Self-adaptive modular robots: formal modeling for validation and coordination

The main objective of this project is to contribute to the implementation of modular robots by developing a formal framework to model, validate and coordinate their dynamic behaviours. The scientific challenges consist in particular in the ability to model the dynamic evolution of this type of complex systems—their adaptation and reconfiguration—by taking into account constraints on resources as well as events occurring in their execution environment.

This project is submitted for joint funding with the French Agency for Defence Innovation (AID). Therefore, we are currently looking only for candidates holding EU, United Kingdom or Swiss citizenship.

Scientific context

Modular robots are systems composed of modules that perform computations and communicate with their neighbors using sensors and actuators. We consider modular robots that are either shaped and manipulated by the user (like the Blinky Blocks) or capable of sliding along the faces of their neighbors (as simulated in VisibleSim). Such systems have to adapt dynamically to their runtime environment (enabled or disabled entities); the objectives of the individual entities may also change depending on of the evolution of the composite system.

We focus on the software executed by such systems and, in particular, in coordinating the actions of the individual modules to ensure the safe and efficient operation of the robot. For this type of software systems, component-based approaches allow building complex systems by combining components, thus contributing to the standardization and reuse of components. As an example let us quote the BIP framework [1] for modeling component-based systems. These approaches lend themselves naturally to the study of the (self-)adaptation of systems because their architectures can evolve dynamically according to specific needs, critical properties, available resources etc.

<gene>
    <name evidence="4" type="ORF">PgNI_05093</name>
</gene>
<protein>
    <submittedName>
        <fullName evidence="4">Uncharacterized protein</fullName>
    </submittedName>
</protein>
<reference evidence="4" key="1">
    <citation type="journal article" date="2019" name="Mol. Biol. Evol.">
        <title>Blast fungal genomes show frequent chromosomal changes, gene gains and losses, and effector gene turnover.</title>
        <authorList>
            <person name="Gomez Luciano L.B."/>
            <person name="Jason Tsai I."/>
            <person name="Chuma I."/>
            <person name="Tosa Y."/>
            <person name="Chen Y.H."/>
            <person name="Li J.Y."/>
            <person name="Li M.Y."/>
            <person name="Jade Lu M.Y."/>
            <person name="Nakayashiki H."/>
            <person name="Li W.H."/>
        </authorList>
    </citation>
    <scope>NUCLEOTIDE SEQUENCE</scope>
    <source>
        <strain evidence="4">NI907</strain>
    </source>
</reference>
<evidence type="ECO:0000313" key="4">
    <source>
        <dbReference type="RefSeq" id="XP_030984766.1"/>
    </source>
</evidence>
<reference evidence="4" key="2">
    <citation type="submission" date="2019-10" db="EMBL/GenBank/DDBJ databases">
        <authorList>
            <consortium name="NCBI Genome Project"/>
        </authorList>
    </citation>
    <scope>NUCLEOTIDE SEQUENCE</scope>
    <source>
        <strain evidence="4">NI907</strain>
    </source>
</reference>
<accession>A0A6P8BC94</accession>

Objectives of the project

We have developed a first component model of Blinky Blocks-type modular robots using Dynamic Reconfigurable BIP (DR-BIP) [2]—an extension of BIP for modeling systems whose topology can evolve according to their interactions with the environment. By capitalizing on this first model, the first objective of this project will be to extend the DR-BIP formalism with hierarchical patterns in order to be able to deal with more complex structures in terms of topology and interactions between the components. This will allow us to model other types of modular robots taking into account the various associated aspects: communication, coordination, energy consumption etc. The design flow for modular robots will then be based on structural operational semantics, which will be given formally.

The second objective is to define the problem and the mechanisms for the hierarchical control of physical processes, for example those related to the movement of robots. These mechanisms will also allow us to define the dynamic adaptation policies of modular robots according to the extra-functional requirements, and to use them for adaptation needs, or even dynamic reconfiguration guided by properties. Subsequently, we will consider setting up a control protocol for dynamic adaptation, for example according to the available energy resources.